PLoS ONE | Year: 2014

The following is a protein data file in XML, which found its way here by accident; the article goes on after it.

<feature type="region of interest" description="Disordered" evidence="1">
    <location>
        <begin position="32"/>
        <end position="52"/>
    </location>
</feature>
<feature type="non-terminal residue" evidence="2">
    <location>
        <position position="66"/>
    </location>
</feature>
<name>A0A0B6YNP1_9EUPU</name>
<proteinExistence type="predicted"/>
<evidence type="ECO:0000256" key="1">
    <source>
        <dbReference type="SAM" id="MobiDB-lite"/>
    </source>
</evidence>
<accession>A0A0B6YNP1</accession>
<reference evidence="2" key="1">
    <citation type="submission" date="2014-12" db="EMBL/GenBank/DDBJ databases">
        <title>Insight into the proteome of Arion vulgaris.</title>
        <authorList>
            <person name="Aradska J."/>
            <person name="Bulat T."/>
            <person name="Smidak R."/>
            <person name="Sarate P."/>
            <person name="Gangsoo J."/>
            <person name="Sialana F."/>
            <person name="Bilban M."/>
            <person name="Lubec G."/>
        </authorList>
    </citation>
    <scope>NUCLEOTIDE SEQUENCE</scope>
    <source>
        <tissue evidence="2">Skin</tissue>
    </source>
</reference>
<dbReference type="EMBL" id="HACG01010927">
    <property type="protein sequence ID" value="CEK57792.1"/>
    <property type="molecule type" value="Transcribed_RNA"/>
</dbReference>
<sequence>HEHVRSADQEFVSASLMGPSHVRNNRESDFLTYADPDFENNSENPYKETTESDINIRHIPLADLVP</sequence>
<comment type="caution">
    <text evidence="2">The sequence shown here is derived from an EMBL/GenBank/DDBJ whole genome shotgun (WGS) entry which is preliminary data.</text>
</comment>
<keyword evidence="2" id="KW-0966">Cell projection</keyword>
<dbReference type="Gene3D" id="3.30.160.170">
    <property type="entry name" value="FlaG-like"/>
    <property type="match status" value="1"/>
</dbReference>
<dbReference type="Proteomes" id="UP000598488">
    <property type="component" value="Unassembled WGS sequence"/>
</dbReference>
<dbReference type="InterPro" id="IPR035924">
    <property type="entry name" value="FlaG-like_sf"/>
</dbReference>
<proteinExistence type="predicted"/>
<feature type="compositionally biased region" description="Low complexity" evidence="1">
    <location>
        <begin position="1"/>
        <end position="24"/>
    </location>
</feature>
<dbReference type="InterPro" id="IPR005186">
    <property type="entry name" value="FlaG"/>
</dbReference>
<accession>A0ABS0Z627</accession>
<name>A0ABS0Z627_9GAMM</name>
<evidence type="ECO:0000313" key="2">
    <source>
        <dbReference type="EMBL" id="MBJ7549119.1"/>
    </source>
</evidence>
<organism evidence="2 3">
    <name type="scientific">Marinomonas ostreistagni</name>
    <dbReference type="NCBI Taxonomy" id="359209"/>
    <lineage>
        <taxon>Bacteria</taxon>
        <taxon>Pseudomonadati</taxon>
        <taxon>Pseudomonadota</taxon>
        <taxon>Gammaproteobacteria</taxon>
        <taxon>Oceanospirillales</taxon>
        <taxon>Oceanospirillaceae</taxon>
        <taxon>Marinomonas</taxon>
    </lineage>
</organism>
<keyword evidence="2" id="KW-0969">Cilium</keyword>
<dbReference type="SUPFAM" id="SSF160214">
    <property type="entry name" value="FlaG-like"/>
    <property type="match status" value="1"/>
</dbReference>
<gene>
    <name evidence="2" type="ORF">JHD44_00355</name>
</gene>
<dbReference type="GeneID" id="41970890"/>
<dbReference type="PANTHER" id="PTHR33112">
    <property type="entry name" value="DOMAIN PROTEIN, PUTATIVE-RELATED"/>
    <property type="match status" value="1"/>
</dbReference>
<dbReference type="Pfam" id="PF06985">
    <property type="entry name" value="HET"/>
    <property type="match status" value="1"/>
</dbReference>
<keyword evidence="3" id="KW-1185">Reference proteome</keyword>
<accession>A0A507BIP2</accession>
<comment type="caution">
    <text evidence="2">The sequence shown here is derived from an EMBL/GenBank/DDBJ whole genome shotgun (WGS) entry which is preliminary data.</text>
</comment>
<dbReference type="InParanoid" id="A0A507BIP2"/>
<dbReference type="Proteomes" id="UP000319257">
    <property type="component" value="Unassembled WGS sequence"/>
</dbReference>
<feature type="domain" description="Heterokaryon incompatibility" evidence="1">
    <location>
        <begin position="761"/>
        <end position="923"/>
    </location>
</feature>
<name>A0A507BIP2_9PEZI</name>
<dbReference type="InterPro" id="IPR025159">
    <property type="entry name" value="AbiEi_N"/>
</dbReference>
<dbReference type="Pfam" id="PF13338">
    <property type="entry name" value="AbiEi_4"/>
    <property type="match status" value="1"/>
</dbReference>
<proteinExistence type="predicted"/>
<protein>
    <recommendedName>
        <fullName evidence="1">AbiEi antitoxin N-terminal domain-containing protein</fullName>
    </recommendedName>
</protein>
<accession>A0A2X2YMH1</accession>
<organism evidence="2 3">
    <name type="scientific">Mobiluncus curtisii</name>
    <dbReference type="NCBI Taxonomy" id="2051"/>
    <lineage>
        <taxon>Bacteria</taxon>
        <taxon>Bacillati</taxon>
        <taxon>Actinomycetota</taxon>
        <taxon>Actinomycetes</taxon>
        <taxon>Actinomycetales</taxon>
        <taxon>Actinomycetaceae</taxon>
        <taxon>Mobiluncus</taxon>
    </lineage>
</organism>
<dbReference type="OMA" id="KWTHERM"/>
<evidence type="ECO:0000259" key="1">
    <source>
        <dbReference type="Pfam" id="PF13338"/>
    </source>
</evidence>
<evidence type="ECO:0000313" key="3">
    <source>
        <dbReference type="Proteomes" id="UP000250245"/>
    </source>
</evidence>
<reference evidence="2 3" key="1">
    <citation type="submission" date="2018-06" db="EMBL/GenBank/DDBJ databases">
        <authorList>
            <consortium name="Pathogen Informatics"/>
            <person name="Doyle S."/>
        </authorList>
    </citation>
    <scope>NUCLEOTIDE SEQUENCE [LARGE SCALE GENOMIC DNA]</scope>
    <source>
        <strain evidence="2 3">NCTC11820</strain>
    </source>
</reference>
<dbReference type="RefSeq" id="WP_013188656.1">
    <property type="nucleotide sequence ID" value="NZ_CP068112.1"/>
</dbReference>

Objective: Treatment of colorectal cancer (CRC) remains a clinical challenge, as more than 15% of patients are resistant to 5- Fluorouracil (5-FU)-based chemotherapeutic regimens, and tumor recurrence rates can be as high as 50-60%. Cancer stem cells (CSC) are capable of surviving conventional chemotherapies that permits regeneration of original tumors. Therefore, we investigated the effectiveness of 5-FU and plant polyphenol (curcumin) in context of DNA mismatch repair (MMR) status and CSC activity in 3D cultures of CRC cells. Methods: High density 3D cultures of CRC cell lines HCT116, HCT116+ch3 (complemented with chromosome 3) and their corresponding isogenic 5-FU-chemo-resistant derivative clones (HCT116R, HCT116+ch3R) were treated with 5-FU either without or with curcumin in time- and dose-dependent assays. Results: Pre-treatment with curcumin significantly enhanced the effect of 5-FU on HCT116R and HCR116+ch3R cells, in contrast to 5-FU alone as evidenced by increased disintegration of colonospheres, enhanced apoptosis and by inhibiting their growth. Curcumin and/or 5-FU strongly affected MMR-deficient CRC cells in high density cultures, however MMRproficient CRC cells were more sensitive. These effects of curcumin in enhancing chemosensitivity to 5-FU were further supported by its ability to effectively suppress CSC pools as evidenced by decreased number of CSC marker positive cells, highlighting the suitability of this 3D culture model for evaluating CSC marker expression in a close to vivo setting. Conclusion: Our results illustrate novel and previously unrecognized effects of curcumin in enhancing chemosensitization to 5-FU-based chemotherapy on DNA MMR-deficient and their chemo-resistant counterparts by targeting the CSC subpopulation. © 2014 Shakibaei et al.